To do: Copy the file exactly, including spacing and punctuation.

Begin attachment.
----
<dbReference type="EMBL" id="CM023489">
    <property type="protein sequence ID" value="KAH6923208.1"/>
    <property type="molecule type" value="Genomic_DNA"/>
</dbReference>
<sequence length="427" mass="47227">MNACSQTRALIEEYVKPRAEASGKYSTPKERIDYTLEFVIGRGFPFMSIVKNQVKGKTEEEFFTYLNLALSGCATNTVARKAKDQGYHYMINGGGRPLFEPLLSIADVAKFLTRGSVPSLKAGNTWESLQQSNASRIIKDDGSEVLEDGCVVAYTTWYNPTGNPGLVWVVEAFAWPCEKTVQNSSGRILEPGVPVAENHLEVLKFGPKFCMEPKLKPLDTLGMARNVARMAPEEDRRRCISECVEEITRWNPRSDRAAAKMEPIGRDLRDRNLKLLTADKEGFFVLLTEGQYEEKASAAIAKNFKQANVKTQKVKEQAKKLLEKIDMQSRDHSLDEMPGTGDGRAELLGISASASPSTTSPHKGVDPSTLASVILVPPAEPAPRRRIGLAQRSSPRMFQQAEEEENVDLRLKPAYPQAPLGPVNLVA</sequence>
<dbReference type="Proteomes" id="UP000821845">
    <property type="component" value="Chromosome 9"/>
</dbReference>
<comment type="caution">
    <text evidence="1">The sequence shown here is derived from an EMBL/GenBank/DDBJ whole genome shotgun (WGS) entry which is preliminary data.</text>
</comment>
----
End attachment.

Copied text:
<dbReference type="EMBL" id="CM023489">
    <property type="protein sequence ID" value="KAH6923208.1"/>
    <property type="molecule type" value="Genomic_DNA"/>
</dbReference>
<sequence length="427" mass="47227">MNACSQTRALIEEYVKPRAEASGKYSTPKERIDYTLEFVIGRGFPFMSIVKNQVKGKTEEEFFTYLNLALSGCATNTVARKAKDQGYHYMINGGGRPLFEPLLSIADVAKFLTRGSVPSLKAGNTWESLQQSNASRIIKDDGSEVLEDGCVVAYTTWYNPTGNPGLVWVVEAFAWPCEKTVQNSSGRILEPGVPVAENHLEVLKFGPKFCMEPKLKPLDTLGMARNVARMAPEEDRRRCISECVEEITRWNPRSDRAAAKMEPIGRDLRDRNLKLLTADKEGFFVLLTEGQYEEKASAAIAKNFKQANVKTQKVKEQAKKLLEKIDMQSRDHSLDEMPGTGDGRAELLGISASASPSTTSPHKGVDPSTLASVILVPPAEPAPRRRIGLAQRSSPRMFQQAEEEENVDLRLKPAYPQAPLGPVNLVA</sequence>
<dbReference type="Proteomes" id="UP000821845">
    <property type="component" value="Chromosome 9"/>
</dbReference>
<comment type="caution">
    <text evidence="1">The sequence shown here is derived from an EMBL/GenBank/DDBJ whole genome shotgun (WGS) entry which is preliminary data.</text>
</comment>